For this year’s scenic tour of the American South, even if everything else went wrong or turned out boring, we kept our hopes high that the cooking would prove to delight our senses and heap shame upon our own meager kitchen skills. On Day Four we found two restaurants — one a fine-dining restaurant, the other an open-air market booth — that delivered the goods and won the week.
Previously on Midlife Crisis Crossover:
This year’s trip began as a simple idea: visit ostensibly scenic New Orleans. Indianapolis to New Orleans is a fourteen-hour drive. Between our workplace demands and other assorted personal needs, we negotiated a narrow seven-day time frame to travel there and back again. We researched numerous possible routes, cities, and towns to visit along the way in Kentucky, Tennessee, Alabama, and Mississippi. We came up with a long, deep list of potential stops, but tried to leave room for improvisation…
During our walk through the French Market, we stopped for lunch at J’s Seafood Dock, the stand with one of the least polished setups and the most colorful chalkboard.
They were out of the first two menu items we tried to order. We waited 15-20 minutes before our entire order was delivered. By that time I’d grown impatient and skeptical, and was already making mental plans to go drown my disappointment in ice cream when we were done with this fiasco.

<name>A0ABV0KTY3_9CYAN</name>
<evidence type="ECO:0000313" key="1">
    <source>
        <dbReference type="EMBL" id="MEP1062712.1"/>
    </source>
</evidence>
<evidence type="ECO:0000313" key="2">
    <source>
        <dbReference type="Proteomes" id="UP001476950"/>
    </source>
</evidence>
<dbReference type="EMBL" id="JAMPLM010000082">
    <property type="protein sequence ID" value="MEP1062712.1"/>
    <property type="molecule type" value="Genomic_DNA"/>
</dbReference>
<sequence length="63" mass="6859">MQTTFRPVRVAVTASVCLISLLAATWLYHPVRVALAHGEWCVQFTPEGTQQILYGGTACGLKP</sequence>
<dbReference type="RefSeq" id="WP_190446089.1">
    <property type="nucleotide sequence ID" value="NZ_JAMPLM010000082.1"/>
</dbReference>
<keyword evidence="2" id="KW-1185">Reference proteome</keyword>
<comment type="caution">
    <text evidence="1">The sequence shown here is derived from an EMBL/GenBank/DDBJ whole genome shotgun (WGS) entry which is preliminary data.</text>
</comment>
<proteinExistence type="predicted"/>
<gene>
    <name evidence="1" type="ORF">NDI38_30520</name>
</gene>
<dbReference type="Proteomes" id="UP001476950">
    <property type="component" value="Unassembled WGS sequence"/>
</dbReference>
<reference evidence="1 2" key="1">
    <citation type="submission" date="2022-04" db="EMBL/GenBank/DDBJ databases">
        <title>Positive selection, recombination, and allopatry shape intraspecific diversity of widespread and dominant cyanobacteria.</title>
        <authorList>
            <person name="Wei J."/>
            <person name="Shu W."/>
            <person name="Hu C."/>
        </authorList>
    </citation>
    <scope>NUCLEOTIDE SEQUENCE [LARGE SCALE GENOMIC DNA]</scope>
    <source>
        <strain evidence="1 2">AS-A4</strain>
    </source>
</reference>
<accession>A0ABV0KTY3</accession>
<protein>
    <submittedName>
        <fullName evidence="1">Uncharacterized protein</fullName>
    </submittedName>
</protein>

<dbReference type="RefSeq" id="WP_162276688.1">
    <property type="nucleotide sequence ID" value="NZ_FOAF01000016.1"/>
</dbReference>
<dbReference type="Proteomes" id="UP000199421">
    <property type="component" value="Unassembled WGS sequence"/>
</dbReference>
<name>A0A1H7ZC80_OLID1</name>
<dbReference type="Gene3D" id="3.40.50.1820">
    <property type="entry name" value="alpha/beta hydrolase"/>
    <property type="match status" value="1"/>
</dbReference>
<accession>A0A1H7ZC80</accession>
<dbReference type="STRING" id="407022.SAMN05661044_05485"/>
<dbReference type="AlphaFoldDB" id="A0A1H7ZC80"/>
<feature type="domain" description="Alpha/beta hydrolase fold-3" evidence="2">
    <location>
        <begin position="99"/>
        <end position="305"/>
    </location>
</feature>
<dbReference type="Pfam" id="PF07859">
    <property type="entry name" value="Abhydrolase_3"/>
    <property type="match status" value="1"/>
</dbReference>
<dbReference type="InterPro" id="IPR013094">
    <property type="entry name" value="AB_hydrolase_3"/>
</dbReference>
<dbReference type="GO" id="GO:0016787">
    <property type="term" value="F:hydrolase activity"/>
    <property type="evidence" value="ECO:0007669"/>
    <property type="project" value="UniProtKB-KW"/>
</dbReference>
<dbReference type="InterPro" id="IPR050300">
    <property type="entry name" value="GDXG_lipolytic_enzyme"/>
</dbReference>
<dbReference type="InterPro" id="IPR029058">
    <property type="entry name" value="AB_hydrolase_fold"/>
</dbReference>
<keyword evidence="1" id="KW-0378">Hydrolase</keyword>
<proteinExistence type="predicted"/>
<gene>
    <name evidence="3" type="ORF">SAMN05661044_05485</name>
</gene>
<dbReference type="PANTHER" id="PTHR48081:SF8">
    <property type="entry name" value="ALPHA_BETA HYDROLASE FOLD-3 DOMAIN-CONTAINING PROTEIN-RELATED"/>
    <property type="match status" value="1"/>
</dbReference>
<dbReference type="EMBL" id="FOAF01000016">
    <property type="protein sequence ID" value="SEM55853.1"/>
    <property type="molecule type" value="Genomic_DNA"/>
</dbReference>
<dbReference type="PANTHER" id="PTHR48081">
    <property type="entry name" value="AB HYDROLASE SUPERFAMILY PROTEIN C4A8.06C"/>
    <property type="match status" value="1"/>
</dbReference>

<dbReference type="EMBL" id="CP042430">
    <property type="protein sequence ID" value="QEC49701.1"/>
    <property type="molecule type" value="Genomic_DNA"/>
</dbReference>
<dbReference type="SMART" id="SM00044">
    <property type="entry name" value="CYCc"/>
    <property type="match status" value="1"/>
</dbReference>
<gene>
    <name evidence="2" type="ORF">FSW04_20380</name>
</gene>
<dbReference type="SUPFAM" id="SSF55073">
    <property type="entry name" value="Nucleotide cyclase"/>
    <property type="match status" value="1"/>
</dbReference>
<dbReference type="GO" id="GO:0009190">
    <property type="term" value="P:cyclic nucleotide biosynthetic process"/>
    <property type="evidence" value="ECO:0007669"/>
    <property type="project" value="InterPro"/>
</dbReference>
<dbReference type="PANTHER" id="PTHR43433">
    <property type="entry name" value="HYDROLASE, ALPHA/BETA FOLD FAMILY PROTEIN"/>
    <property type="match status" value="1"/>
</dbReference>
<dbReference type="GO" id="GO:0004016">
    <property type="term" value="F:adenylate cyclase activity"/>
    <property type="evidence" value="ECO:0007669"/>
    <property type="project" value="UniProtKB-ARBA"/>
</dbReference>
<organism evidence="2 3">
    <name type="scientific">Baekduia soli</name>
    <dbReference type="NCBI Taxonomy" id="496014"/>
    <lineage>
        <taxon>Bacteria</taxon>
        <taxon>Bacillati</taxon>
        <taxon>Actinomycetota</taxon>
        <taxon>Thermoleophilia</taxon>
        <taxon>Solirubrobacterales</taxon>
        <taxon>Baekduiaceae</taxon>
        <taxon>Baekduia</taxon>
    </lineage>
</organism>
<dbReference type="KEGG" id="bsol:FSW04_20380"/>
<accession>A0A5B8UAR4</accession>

And then we ate and it was glorious. The crawfish beignets shown above cost more than twice as much as the non-meat beignets at world-famous Cafe du Monde, but they were ten times better, so the food math worked out in our favor.
Soft shell crab was a new thing to me, and I wasn’t sure if there were parts meant to be left uneaten. I scarfed them all down anyway without medical incident or regret.
But my meal was a school lunch compared to my wife’s order of Cajun BBQ shrimp. Spicy foods are one of her mortal enemies, but she opted to go adventurous. They were indeed spicy, but her eyes went wide with dual sensations of pain and paradise.
Afterward we stuck around and relaxed for a spell in the convivial French Market ambiance, taking time to digest and to let every last negative thought about the pre-meal inconveniences fade away.
Later that evening, our dinner plans took us to a different direction — an upscale brick-‘n’-mortar establishment called Oceana. It was the only place we ate in the French Quarter that had a long line to get inside. We took that high demand as a positive sign in itself.
Our wait was a mere fifteen minutes, much better than the hour-plus we dreaded could happen. While we hung out, several dozen folks paraded past us in unison up Bourbon Street, including several in a line of motorcycles and an entire jazz band marching and living it up. We wondered if this might be one of those jazz funerals we’d heard were a thing in New Orleans, but we didn’t see a coffin or any pallbearers. Maybe their funerals are more symbolic than ours?
Once inside, we learned our wait was largely caused by the necessary arrangements to accommodate a party of nineteen who’d beaten us there. We would’ve come over sooner, but our lunch and our post-walkabout exhaustion tided us over for hours. Regardless, service was eventually expedient and the results were worth the wait and then some.
Regardless of all the panicky safety warnings in our travel brochures, places like J’s and Oceana were upstanding role models that helped remind us why we’d come to New Orleans in the first place.
To be continued!
[Link enclosed here to handy checklist for previous and future chapters, and for our complete road trip history to date. Thanks for reading!]